markets prescription medicines for humans and animals. Pfizer's ongoing
research and development activities focus on a wide range of therapeutic areas
following our guiding aspiration... Working for a healthier world. For more
information, visit www.pfizer.ca.

    CHAMPIX is a trademark of Pfizer Products Inc.
    
    (*) Zyban (bupropion SR) is a registered trademark of Glaxo Group
        Limited.

    To access more information about CHAMPIX including: photos, research,
    backgrounders and VNR please visit the CHAMPIX Media Room:

    http://www.champixmedia.com
    username: media
    login: champixCA

    ANR/VNR Satellite Coordinates:

    DATE OF FEED:  Tuesday, April 17, 2007
    TIME OF FEED:  10:00 - 10:30 and 14:00 - 14:30 Eastern
    CO-ORDINATES:  Anik F2, C-Band, Transponder 3B @111.1 West
                   Vertical Polarization, D/L Freq. 3820MHz.
                   Audio subcarriers 6.8 left, 6.2 right

    Audio and Video News Release will be available on Tuesday, April 17th
    at www.newscanada.com in the Television and Radio section under
    "New Releases" category.


    NOTE TO EDITOR - CHAMPIX(TM) Smoking Survey, conducted by Leger Marketing

    About the Survey
    -   Data collection for the study was conducted via an online survey
        interface hosted by Legerweb.com.
    -   Adults between 18 and 65 years of age from across Canada were
        randomly selected to take part in this survey. Potential respondents
        were screened according to certain occupations (such as marketing,
        tobacco, pharma, etc.), participation in related research programs,
        and of course, smoking status.
    -   A total of 2,000 interviews were completed, broken down as follows:
        500 shorter surveys were conducted among Maintenance respondents
        (with a margin of error of +/- 4.4%, 19 times out of 20), and 1,500
        full-length surveys were conducted among all other CTUMS Stages of
        Change groups (with a margin of error of +/- 2.5%, 19 times out of
        20).

    Level of Addiction
    -   24% of respondents smoke more than 20 cigarettes per day ... 3% smoke
        more than 30.
    -   64% of respondents have a cigarette within the first half hour of
        waking up ... 22% have a cigarette within the first five minutes.
    -   22% find it difficult to not smoke in places where they shouldn't.
    -   30% would most hate to give up the first cigarette in the morning.
    -   36% smoke more first thing after waking up than during the rest of
        the day.
    -   50% still smoke while they are sick, bed ridden or have trouble
        breathing.
    

    Self-Described Level of Addiction
    A third of all Canadian smokers (31%) rate themselves as "completely
addicted" to nicotine, by scoring themselves a 10 on a scale of one to 10.
Fully 78% rate themselves at least a seven on the same scale, with an average
overall rating of 8.4 out of 10.

    History of Quit Attempts
    Nine out of 10 current smokers (87%) have tried to quit smoking at least
once.

    24-Hour Quit Attempts
    Half of smokers who have tried to quit were not able to spend 24 hours
smoke free.

    A Sense of Personal Failure
    A little over half the smokers in Canada (54%) agree they suffer from a
personal sense of failure every time they unsuccessfully attempt to quit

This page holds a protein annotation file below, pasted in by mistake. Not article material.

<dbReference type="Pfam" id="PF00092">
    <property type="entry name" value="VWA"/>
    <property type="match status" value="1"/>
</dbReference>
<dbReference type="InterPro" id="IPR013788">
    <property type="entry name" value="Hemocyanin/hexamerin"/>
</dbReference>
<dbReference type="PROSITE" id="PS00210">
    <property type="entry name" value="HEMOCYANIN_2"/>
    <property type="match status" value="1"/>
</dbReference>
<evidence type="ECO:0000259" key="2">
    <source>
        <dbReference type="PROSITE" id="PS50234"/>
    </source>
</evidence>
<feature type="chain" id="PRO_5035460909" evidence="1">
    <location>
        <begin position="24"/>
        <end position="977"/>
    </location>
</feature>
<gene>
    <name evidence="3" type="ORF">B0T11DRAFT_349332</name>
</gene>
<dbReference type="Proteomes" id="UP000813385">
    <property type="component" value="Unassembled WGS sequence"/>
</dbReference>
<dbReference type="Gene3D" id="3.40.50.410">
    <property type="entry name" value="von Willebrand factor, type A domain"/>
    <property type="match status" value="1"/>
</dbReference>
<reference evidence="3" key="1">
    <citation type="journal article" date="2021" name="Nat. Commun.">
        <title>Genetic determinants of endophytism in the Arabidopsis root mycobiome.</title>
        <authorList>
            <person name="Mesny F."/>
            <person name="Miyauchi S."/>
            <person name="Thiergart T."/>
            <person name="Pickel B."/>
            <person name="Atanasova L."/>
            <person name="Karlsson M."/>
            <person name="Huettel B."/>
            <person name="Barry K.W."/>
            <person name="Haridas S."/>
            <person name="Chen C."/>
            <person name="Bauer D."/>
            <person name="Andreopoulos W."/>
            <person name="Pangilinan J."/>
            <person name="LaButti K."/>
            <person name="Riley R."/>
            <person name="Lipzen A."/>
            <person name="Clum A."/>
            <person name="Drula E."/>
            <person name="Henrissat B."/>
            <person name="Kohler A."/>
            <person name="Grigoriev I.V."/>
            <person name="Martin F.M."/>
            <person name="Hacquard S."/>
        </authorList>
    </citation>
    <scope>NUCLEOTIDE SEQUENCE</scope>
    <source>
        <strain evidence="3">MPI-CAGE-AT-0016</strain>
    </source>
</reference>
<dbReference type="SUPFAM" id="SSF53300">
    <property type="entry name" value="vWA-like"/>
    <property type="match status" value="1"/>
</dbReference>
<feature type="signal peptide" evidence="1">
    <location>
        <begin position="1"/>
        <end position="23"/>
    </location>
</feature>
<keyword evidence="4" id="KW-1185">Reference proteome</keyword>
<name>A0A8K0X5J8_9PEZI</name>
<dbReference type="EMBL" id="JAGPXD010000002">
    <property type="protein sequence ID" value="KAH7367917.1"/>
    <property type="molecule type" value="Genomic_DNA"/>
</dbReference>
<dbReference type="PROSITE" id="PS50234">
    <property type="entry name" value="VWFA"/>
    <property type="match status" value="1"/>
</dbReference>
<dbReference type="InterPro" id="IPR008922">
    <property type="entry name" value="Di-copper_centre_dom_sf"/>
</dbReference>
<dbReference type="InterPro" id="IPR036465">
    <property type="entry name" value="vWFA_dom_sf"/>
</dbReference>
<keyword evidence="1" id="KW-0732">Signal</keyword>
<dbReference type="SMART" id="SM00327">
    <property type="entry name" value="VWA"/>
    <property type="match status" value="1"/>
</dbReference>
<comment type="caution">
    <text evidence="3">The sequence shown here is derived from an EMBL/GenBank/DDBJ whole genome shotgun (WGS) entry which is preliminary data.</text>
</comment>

smoking.

    
    The main reason cited for attempting to quit smoking
    -   Future health concerns (38%)
    -   Cost of cigarettes (12%)
    -   Because I feel ready (9%)
    -   No longer enjoy smoking (8%)
    -   Present health concerned (6%)
    -   Pregnancy or baby in household (5%)
    -   Smoking is less socially acceptable / smoking bans (5%)
    -   Pressure from family, friends or work (4%)
    -   Smoking related disease / death in family member or friend (4%)
    -   Doctor's advice (3%)
    -   Second-hand smoke (2%)
    -   Just to see if I can do it (1%)

    ----------------------
    References

    (1) Health Canada. Canadian Tobacco Use Monitoring Survey (CTUMS) 2005.
        July 10, 2006. Available at: http://www.hc-sc.gc.ca/hl-vs/tobac-
        tabac/research-recherche/stat/ctums-esutc/2005/index_e.html. Accessed
        January 15, 2007.
    (2) Leger Marketing Study on Smoking Habits completed with 2,000 smoking
        and ex-smoking Canadians in Fall 2006.
    (3) Health Canada. Nicotine Replacement Therapies - NRT. May 31, 1999.
        Available at:
        http://www.hc-sc.gc.ca/ahc-asc/media/nr-cp/1999/1999_78bk2_e.html.
        Accessed: January 15, 2007.
    (4) Health Canada. Nicotine. http://www.hc-sc.gc.ca/hl-vs/tobac-
        tabac/body-corps/nicotine/index_e.html. Accessed January 2, 2007.
    (5) Fiore MC, Bailey WC, Cohen SJ, et al. "Treating tobacco use and
        dependence." Rockville, Md.: Department of Health and Human Service,
        2000. www.surgeongeneral.gov/tobacco.
    (6) Canadian Network of Smokers' Helplines at:
        http://www.smokershelplineworks.ca
    




For further information:

For further information: or an interview with a physician (or patient)
in Toronto, Montreal, Calgary, Halifax or Vancouver please contact Christian
Marcoux, Pfizer Canada Inc, (514) 426-6985, christian.marcoux@pfizer.com;
NATIONAL PharmaCom in: TORONTO, Elisabeth Mozel, Jennifer Acheson, (416)
586-0180, emozel@national.ca, jacheson@national.ca; MONTREAL, Dan Brennan,
(514) 843-2325, dbrennan@national.ca; CALGARY, Laura Bishop, (403) 531-0331,
lbishop@national.ca; VANCOUVER, Claire Munroe, Georgia Tsoromocos, (604)
684-6655, cmunroe@national.ca, gtsoromocos@national.ca; HALIFAX, Sarah Moses,
Sean Lewis, (902) 420-1860, smoses@mtlpr.ca, slewis@mtlpr.ca